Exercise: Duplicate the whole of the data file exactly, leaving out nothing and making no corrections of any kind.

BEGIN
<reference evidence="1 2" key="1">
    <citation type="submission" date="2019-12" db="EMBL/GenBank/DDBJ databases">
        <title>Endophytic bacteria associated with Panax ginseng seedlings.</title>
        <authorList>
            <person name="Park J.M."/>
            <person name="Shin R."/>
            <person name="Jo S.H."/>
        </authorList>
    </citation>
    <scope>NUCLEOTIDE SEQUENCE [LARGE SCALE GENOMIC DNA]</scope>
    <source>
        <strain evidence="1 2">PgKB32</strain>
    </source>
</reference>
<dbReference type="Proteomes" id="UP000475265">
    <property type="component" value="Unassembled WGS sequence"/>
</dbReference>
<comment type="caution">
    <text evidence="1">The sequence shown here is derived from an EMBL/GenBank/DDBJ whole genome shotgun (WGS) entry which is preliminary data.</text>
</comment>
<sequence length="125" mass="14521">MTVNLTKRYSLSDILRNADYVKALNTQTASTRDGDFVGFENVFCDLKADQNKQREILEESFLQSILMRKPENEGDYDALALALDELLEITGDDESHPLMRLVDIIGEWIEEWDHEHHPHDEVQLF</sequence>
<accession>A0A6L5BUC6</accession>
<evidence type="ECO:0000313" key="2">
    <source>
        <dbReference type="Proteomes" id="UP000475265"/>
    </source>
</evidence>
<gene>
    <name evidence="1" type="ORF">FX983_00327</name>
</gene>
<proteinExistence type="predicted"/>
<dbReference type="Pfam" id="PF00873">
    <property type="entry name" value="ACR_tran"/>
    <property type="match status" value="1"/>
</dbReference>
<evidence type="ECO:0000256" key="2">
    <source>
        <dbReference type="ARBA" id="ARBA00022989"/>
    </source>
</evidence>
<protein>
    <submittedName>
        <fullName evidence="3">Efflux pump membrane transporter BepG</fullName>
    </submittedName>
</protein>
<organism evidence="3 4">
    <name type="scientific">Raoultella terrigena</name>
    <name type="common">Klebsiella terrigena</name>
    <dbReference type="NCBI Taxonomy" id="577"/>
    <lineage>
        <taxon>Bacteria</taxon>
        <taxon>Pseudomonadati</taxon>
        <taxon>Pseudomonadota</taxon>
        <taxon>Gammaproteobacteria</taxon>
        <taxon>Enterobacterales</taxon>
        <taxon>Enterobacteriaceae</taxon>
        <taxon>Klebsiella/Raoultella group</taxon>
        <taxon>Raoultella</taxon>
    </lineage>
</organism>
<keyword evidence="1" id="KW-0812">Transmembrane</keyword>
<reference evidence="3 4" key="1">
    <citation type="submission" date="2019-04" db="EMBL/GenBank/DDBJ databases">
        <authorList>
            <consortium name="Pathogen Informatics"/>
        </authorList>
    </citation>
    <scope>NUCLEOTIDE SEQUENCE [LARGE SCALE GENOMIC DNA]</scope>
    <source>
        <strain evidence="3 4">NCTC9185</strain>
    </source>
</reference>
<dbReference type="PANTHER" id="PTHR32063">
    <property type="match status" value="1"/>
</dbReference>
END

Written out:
<reference evidence="1 2" key="1">
    <citation type="submission" date="2019-12" db="EMBL/GenBank/DDBJ databases">
        <title>Endophytic bacteria associated with Panax ginseng seedlings.</title>
        <authorList>
            <person name="Park J.M."/>
            <person name="Shin R."/>
            <person name="Jo S.H."/>
        </authorList>
    </citation>
    <scope>NUCLEOTIDE SEQUENCE [LARGE SCALE GENOMIC DNA]</scope>
    <source>
        <strain evidence="1 2">PgKB32</strain>
    </source>
</reference>
<dbReference type="Proteomes" id="UP000475265">
    <property type="component" value="Unassembled WGS sequence"/>
</dbReference>
<comment type="caution">
    <text evidence="1">The sequence shown here is derived from an EMBL/GenBank/DDBJ whole genome shotgun (WGS) entry which is preliminary data.</text>
</comment>
<sequence length="125" mass="14521">MTVNLTKRYSLSDILRNADYVKALNTQTASTRDGDFVGFENVFCDLKADQNKQREILEESFLQSILMRKPENEGDYDALALALDELLEITGDDESHPLMRLVDIIGEWIEEWDHEHHPHDEVQLF</sequence>
<accession>A0A6L5BUC6</accession>
<evidence type="ECO:0000313" key="2">
    <source>
        <dbReference type="Proteomes" id="UP000475265"/>
    </source>
</evidence>
<gene>
    <name evidence="1" type="ORF">FX983_00327</name>
</gene>
<proteinExistence type="predicted"/>
<dbReference type="Pfam" id="PF00873">
    <property type="entry name" value="ACR_tran"/>
    <property type="match status" value="1"/>
</dbReference>
<evidence type="ECO:0000256" key="2">
    <source>
        <dbReference type="ARBA" id="ARBA00022989"/>
    </source>
</evidence>
<protein>
    <submittedName>
        <fullName evidence="3">Efflux pump membrane transporter BepG</fullName>
    </submittedName>
</protein>
<organism evidence="3 4">
    <name type="scientific">Raoultella terrigena</name>
    <name type="common">Klebsiella terrigena</name>
    <dbReference type="NCBI Taxonomy" id="577"/>
    <lineage>
        <taxon>Bacteria</taxon>
        <taxon>Pseudomonadati</taxon>
        <taxon>Pseudomonadota</taxon>
        <taxon>Gammaproteobacteria</taxon>
        <taxon>Enterobacterales</taxon>
        <taxon>Enterobacteriaceae</taxon>
        <taxon>Klebsiella/Raoultella group</taxon>
        <taxon>Raoultella</taxon>
    </lineage>
</organism>
<keyword evidence="1" id="KW-0812">Transmembrane</keyword>
<reference evidence="3 4" key="1">
    <citation type="submission" date="2019-04" db="EMBL/GenBank/DDBJ databases">
        <authorList>
            <consortium name="Pathogen Informatics"/>
        </authorList>
    </citation>
    <scope>NUCLEOTIDE SEQUENCE [LARGE SCALE GENOMIC DNA]</scope>
    <source>
        <strain evidence="3 4">NCTC9185</strain>
    </source>
</reference>
<dbReference type="PANTHER" id="PTHR32063">
    <property type="match status" value="1"/>
</dbReference>